Many Okinawans fell for the propaganda and either sacrificed themselves trying to kill Americans or jumped to their deaths (many with their children) to avoid the horrors they envisioned they would experience under the American occupation. Horrors which never materialized by those who survived.

"At one place, we sat together and hit the grenade on the ground, but it did not explode," she recalled of her flight with friends after Japanese soldiers told them to kill themselves rather than be taken captive. "We tried to kill ourselves many times, trying to explode the grenade we were given from Japanese Army." - Sumie Oshiro in the New York Times.

To this date the Okinawan “Suicide Cliffs” remain a somber tourist attraction serving to remind everyone of the horrors of war. Unfortunately Japanese and American alike either do not wish to acknowledge these war crimes or choose to ignore them for other reasons. A few years ago one dojo owner asked me to remove the "Anti-Japanese" sentiment from the web site so as not to offend potential mainland Japanese students. That's a sad state of affairs on many, many levels.

This is not an Anti-Japanese posting, it is a pro-Okinawan posting. I study Okinawan karate not Japanese karate! The atorcities in Okinawan committed by the Japanese militray

"We understand that there are various views and debates over the mass suicides in Okinawa,'' the Cabinet statement said. ``The screenings of the textbooks are not based on the government's view of history." - Hideko Takayama on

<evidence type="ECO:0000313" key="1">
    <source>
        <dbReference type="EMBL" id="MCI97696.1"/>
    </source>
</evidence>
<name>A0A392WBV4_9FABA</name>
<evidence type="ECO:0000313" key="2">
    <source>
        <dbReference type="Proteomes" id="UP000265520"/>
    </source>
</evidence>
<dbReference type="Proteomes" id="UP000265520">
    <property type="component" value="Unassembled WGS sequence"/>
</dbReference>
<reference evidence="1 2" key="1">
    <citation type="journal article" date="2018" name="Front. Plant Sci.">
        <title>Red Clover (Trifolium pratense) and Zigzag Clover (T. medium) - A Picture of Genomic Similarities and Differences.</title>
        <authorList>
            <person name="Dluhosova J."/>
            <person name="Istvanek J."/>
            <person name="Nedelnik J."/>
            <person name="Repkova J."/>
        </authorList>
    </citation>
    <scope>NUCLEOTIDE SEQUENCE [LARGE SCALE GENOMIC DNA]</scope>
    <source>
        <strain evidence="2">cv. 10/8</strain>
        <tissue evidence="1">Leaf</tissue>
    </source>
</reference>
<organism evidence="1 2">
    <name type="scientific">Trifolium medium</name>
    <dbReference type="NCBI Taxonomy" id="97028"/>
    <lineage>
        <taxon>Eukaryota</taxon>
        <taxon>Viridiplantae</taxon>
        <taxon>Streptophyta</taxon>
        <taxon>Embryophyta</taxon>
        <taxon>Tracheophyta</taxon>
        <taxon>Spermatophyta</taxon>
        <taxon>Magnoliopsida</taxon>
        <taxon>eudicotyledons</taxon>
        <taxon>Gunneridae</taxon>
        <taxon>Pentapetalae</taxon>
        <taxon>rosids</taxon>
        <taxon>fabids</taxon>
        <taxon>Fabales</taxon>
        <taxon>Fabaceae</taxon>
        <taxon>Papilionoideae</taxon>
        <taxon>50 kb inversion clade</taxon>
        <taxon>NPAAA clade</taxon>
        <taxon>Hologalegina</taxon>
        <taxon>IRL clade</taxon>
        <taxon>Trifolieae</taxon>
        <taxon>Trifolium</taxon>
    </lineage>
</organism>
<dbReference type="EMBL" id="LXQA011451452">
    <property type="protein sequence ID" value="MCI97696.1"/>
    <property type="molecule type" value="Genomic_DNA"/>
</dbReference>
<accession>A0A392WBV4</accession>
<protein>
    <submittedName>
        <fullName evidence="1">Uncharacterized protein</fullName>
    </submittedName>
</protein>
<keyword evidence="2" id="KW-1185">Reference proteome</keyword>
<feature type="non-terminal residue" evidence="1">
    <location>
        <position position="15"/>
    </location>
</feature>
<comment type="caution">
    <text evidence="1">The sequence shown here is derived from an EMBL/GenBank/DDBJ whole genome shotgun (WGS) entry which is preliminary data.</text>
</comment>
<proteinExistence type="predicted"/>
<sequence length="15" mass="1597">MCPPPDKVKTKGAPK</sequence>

Maybe the words of an Okinawan who lived through the first Japanese occupation makes the points its clearest:

"The Rev. Shigeaki Kinjo, 78 years old and in failing health, no longer wanted to talk about that fateful day 62 years ago toward the end of World War II when he beat to death his mother, younger brother and sister.

Brainwashed by Japanese Imperial Army soldiers into believing that victorious U.S. troops would rape all the local women and run over the men with their tanks, Kinjo and others in his village here in Okinawa thought that death was their only choice. A week before U.S. troops landed and initiated the Battle of Okinawa in March 1945, Japanese soldiers stationed in his village gave the men two hand grenades each, with instructions to hurl one at the Americans and then to kill themselves with the other. Most of the grenades failed to explode. After watching a former district chief break off a tree branch and use it to kill his wife and children, Kinjo and his older brother followed suit.

"My older brother and I struck to death the mother who had given birth to us," Kinjo said in an interview at the Naha Central Church, where he is the senior minister. "I was wailing, of course. We also struck to death our younger brother and sister." Kinjo agreed to tell his story again because the Japanese government is now denying, in new high school textbooks, that Okinawans had been coerced by imperial troops into committing mass suicide." - Norimitsu Onishi, The New York Times

The Okinawan People are NOT Japanese!

Okinawa is NOT an extension of Japan!

Karate is NOT a Japanese art!

Matsubayashi-Ryu is Okinawan!

Preserve Okinawan culture by preserving Okinawan Karate-Do!!!!

Cox Hakase


Japan's Textbook Case Of Revisionist History, The New York Times,

Japan Says Some Okinawans Died Under Army Orders During Wartime,,

Okinawans Protest Japan’s Plan to Revise Bitter Chapter of World War II, The New York Times,

Okinawa Suicides and Japan's Army: Burying the Truth?, The New York Times,